Richard John Neuhaus (1936-2009)


To Catholic insiders, however, it was Neuhaus’ writing rather than his political activism that made him a celebrity. From the pages of First Things, the unapologetically high-brow journal he founded in 1990, Neuhaus kept up a steady stream of commentary on matters both sacred and secular.


Over the years, even people who disagreed with Neuhaus’ politics or theology would devour his monthly essay in First Things, titled “The Public Square,” for sheer literary pleasure. His combination of epigrammatic formulae and occasionally biting satire often reminded fans of English-language Catholic luminaries of earlier eras, such as G.K. Chesterton or Cardinal John Henry Newman.


Neuhaus would later recall that the trigger for his break with the left was the 1973 Roe v. Wade decision of the U.S. Supreme Court, legalizing abortion in America. He became an outspoken voice for pro-life causes, helping craft the policy of the Bush administration, for example, on embryonic stem cell research.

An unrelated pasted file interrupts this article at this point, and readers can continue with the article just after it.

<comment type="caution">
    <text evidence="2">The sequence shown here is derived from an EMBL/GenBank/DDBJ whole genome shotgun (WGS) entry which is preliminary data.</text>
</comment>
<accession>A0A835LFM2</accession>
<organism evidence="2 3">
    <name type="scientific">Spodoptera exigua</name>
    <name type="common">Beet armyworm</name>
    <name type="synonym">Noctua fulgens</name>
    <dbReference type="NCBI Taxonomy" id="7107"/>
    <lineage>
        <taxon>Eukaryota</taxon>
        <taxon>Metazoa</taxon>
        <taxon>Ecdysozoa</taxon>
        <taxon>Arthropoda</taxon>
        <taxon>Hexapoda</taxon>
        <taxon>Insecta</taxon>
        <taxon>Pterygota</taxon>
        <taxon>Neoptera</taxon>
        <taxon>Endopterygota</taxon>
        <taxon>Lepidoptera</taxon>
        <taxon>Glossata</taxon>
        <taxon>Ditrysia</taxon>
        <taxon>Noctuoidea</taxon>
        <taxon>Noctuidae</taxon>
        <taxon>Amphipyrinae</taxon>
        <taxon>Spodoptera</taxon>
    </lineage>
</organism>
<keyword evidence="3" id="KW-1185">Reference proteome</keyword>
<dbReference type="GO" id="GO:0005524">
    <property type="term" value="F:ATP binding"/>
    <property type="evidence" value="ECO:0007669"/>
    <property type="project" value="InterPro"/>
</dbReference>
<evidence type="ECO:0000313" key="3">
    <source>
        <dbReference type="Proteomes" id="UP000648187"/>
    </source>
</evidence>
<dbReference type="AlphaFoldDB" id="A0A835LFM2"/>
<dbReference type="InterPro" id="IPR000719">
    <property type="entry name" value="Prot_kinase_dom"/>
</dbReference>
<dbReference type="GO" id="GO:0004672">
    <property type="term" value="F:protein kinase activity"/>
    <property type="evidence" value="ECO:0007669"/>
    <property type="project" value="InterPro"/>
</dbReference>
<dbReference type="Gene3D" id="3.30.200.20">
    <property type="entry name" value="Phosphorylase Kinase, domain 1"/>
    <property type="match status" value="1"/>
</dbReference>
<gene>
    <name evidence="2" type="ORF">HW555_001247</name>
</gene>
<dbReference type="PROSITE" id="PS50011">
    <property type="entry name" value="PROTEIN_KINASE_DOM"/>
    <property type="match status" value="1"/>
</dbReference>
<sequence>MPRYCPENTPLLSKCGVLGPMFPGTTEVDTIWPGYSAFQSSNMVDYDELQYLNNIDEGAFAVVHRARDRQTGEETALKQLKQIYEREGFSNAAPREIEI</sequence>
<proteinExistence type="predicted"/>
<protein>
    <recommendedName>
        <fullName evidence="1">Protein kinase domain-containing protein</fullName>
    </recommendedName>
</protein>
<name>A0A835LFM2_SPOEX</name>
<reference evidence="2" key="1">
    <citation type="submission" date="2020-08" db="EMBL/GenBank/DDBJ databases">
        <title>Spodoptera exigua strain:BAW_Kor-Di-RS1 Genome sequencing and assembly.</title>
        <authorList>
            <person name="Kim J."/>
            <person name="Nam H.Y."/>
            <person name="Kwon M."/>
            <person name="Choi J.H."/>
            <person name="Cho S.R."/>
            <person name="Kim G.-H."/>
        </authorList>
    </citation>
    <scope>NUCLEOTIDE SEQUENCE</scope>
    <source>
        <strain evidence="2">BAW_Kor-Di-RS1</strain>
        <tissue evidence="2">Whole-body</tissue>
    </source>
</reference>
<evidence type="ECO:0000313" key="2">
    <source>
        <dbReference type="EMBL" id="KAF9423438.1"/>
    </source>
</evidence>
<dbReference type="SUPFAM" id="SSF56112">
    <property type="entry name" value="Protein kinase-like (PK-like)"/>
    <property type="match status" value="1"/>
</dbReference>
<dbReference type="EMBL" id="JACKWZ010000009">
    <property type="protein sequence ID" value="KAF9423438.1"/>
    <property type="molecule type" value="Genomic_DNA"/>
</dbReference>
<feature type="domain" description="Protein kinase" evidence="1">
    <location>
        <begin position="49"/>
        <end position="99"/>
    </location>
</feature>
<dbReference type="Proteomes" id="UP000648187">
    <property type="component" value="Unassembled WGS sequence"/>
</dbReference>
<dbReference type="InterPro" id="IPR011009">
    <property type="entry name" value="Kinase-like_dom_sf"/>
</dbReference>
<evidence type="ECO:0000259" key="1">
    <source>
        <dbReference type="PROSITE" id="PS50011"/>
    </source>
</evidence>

Neuhaus converted to Catholicism on September 8, 1990, and was ordained a priest one year later by Cardinal John O’Connor of New York. In a letter to his Lutheran friends at the time, Neuhaus said he had become persuaded that the Reformation-era logic for separation from Rome was no longer justified, and that Lutheranism no longer saw itself as a reform movement within the broader church of Christ but rather as one denomination among many.


Though keenly interested in politics, Neuhaus was at heart a theologian rather than a politician, and even critics of his social views often admired the depth of his spiritual convictions. In 2001, for example, Neuhaus published a widely praised volume of reflections titled Death on a Friday Afternoon: Meditations on the Last Words of Jesus from the Cross.

Neuhaus’ other books include Catholic Matters: Confusion, Controversy, and the Splendor of Truth(2006); The Naked Public Square: Religion and Democracy in America(1997); Appointment In Rome: The Church in America Awakening(1998); Doing Well & Doing Good: The Challenge to the Christian Capitalist (1992); and The Catholic Moment: The Paradox of the Church in the Postmodern World(1987.)

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